Providers have predicted more advisers may seek to move their clients into capped drawdown in advance of new pension freedoms coming into force next April, due to a carve-out in rules designed to close a tax loophole.
In its response to a post-Budget consultation which confirmed savers would be afforded full access to their pension from next year, the government said it would reduce the annual allowance to £10,000 for over-55s that have crystallised their fund.
The move followed concern over potential ‘recycling’ of income, whereby a saver could pay large contributions to their pensions up to the £40,000 annual limit and then encash their pot to get 25 per cent back tax free. Some had said that after age 55 this could have been done annually.
However, the reduction in the annual allowance will not apply to capped drawdown, rules governing which will be ‘grandfathered’ into the new regime. This means that savers in capped drawdown before April 2015 will retain their £40,000 annual allowance.
At the point a saver seeks to take advantage of the new freedoms and withdraw more than the capped amount - 150 per cent of GAD rates - they will immediately become subject to the £10,000 lower limit.
The government said it believes it would be unfair to apply the £10,000 annual allowance since they had entered into capped drawdown schemes without knowing that they would be subject to such a rule.
Andrew Tully, pensions technical director at MGM Advantage said: “It definitely gives people a choice in the run up to next April. If they go into capped drawdown they can keep their £40,000 limit.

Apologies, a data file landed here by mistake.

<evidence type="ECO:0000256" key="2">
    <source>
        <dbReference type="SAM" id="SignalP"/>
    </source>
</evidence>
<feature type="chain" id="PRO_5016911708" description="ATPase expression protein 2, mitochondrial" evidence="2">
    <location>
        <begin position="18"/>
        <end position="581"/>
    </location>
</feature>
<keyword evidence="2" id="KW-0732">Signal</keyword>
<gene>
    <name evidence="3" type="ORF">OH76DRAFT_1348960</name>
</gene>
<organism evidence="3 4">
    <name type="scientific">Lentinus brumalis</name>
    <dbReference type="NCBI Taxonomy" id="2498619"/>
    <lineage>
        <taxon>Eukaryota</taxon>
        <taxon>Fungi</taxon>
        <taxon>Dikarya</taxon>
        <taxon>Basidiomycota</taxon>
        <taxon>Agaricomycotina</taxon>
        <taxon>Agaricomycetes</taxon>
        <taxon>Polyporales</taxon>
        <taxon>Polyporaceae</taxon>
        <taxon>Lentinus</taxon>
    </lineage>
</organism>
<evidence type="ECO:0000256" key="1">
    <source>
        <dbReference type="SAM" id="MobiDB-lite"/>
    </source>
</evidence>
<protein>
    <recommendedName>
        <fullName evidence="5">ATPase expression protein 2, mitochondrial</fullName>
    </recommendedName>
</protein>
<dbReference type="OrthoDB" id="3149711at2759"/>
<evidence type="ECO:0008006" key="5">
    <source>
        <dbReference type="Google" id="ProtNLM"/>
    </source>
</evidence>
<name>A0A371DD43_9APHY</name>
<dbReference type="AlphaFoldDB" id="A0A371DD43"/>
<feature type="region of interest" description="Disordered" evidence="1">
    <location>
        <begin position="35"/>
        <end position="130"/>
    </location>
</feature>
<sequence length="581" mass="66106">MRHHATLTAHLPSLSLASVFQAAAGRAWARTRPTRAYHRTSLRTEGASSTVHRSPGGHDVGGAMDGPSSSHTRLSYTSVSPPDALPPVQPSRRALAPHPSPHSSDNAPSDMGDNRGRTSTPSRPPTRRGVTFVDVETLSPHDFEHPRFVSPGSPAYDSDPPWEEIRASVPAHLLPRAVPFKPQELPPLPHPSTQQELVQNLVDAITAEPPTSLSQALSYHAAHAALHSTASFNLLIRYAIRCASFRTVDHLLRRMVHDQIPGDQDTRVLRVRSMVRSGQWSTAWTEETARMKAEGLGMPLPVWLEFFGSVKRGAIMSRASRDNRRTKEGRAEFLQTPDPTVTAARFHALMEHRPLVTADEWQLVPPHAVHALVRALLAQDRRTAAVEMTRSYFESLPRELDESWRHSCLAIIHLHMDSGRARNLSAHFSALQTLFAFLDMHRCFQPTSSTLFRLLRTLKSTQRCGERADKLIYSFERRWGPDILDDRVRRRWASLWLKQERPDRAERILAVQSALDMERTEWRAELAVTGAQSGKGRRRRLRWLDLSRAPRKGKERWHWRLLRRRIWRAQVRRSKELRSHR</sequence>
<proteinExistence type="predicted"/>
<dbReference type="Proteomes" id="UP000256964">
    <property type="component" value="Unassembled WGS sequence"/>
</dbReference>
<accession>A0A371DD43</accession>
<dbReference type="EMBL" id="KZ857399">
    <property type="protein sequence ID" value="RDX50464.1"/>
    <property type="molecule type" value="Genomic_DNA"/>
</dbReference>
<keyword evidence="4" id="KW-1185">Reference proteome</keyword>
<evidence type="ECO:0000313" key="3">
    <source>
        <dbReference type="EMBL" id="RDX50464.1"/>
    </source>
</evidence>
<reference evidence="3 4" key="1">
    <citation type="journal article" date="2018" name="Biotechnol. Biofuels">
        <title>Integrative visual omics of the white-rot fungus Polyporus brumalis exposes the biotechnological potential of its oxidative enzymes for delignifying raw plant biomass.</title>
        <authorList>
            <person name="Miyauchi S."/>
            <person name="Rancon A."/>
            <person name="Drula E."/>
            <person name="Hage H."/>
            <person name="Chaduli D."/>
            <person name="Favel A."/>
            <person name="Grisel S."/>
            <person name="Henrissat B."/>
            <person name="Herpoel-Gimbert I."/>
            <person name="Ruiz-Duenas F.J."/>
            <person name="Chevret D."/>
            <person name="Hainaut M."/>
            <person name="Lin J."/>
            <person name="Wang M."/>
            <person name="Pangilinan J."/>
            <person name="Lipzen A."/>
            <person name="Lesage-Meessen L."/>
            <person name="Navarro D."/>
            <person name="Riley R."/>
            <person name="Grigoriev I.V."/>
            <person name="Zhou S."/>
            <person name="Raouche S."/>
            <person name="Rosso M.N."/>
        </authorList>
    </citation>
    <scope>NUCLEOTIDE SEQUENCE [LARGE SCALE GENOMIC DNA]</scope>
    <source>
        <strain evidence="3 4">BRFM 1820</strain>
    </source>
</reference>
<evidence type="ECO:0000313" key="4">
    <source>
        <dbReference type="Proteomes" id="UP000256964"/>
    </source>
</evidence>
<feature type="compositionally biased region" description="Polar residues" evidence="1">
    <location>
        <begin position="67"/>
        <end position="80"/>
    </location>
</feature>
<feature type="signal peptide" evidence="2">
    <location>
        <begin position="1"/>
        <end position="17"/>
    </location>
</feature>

“From an income perspective there is no downside in moving into capped drawdwon before next April but from a death tax charge point of view there might be.”
Steve Lowe, director at enhanced annuity provider Just Retirement, said it may be in customers’ interest to stay in capped drawdown in light of this nuance in the legislation.
He said: “Existing customers in capped drawdown schemes will be protected and won’t be constrained like new customers, so that’s the opportunity that these customers will have.
“For advisers this might be a tactical strategy to protect their clients from losing their £40,000 contribution limit from those that can afford to extract income from the capped drawdown limit.”
Earlier this week, the government confirmed three options for taking income post-April 2015, including the new ‘flexi-access drawdown’, a lifetime annuity, or simply taking uncrystallised lump sums. Under the third option a saver could defer taking the tax-free lump sum.
In the paper, the government confirmed that where a capped drawdown fund holds uncrystallised rights as at April 2015, “exiting tax rules (including the cap on pension payments) will continue to apply to those post 5 April 2015 designations”.